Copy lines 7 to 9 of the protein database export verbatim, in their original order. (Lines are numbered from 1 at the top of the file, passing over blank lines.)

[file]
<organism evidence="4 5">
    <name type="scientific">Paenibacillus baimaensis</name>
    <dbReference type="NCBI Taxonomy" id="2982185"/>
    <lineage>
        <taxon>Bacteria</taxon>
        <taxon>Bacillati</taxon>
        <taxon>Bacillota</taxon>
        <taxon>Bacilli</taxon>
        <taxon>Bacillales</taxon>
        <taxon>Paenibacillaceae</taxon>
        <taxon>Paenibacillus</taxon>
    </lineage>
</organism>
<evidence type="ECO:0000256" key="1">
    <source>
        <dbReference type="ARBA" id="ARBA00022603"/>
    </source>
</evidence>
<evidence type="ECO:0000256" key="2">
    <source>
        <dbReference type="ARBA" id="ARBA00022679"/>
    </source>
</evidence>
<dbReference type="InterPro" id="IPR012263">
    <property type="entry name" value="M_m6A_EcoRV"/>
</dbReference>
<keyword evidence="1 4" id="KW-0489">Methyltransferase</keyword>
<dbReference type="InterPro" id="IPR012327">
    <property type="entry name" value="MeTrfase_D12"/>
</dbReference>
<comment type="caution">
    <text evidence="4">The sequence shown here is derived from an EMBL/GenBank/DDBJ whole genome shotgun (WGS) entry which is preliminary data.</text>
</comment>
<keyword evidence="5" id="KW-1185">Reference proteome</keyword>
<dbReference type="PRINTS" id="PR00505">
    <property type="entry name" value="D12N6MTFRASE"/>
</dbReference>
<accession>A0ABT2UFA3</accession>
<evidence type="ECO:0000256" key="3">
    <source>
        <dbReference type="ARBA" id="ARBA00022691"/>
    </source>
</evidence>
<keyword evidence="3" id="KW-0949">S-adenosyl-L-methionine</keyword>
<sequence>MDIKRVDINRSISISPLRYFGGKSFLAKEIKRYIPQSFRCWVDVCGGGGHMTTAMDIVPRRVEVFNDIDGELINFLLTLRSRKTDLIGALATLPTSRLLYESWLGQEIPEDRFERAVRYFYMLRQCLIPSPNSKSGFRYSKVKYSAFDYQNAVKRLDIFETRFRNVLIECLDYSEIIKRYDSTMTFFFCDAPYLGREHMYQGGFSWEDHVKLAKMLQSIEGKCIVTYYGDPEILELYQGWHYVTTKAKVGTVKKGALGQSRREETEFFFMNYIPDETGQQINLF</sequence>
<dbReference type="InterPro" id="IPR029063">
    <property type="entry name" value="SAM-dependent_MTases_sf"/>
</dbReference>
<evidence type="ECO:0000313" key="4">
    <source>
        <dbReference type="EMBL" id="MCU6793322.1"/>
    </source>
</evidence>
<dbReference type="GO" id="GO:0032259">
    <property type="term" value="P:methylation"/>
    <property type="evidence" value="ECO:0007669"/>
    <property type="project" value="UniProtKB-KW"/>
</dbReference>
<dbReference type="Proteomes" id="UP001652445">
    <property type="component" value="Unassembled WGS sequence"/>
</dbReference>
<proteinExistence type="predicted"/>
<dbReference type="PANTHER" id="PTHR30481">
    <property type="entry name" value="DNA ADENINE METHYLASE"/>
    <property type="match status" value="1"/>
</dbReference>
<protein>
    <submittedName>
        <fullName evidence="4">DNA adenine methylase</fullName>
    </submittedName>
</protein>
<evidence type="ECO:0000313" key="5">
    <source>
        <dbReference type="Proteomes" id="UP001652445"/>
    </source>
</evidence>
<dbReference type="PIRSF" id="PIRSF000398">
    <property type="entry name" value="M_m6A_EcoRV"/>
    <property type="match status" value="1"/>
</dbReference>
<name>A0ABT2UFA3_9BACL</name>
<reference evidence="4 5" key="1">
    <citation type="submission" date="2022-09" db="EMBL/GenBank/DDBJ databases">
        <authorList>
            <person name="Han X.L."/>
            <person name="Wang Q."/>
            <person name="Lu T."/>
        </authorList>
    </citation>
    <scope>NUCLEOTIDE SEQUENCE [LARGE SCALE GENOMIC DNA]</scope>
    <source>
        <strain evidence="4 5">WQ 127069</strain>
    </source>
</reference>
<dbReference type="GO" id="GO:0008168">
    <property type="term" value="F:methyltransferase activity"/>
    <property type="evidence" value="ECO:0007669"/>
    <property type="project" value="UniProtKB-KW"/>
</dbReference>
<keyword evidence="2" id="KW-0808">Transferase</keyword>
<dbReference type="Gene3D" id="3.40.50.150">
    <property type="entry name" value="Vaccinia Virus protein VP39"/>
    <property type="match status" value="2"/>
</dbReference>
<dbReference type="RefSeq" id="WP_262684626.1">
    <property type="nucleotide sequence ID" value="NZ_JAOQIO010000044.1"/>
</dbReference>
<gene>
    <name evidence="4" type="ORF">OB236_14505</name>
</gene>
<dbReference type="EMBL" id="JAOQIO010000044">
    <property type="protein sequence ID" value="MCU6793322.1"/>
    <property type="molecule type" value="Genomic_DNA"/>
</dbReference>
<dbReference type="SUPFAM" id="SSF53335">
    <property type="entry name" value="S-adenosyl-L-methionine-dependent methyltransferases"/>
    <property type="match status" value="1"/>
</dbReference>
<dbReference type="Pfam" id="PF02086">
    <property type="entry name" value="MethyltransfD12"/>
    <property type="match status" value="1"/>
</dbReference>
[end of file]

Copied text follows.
        <taxon>Bacillota</taxon>
        <taxon>Bacilli</taxon>
        <taxon>Bacillales</taxon>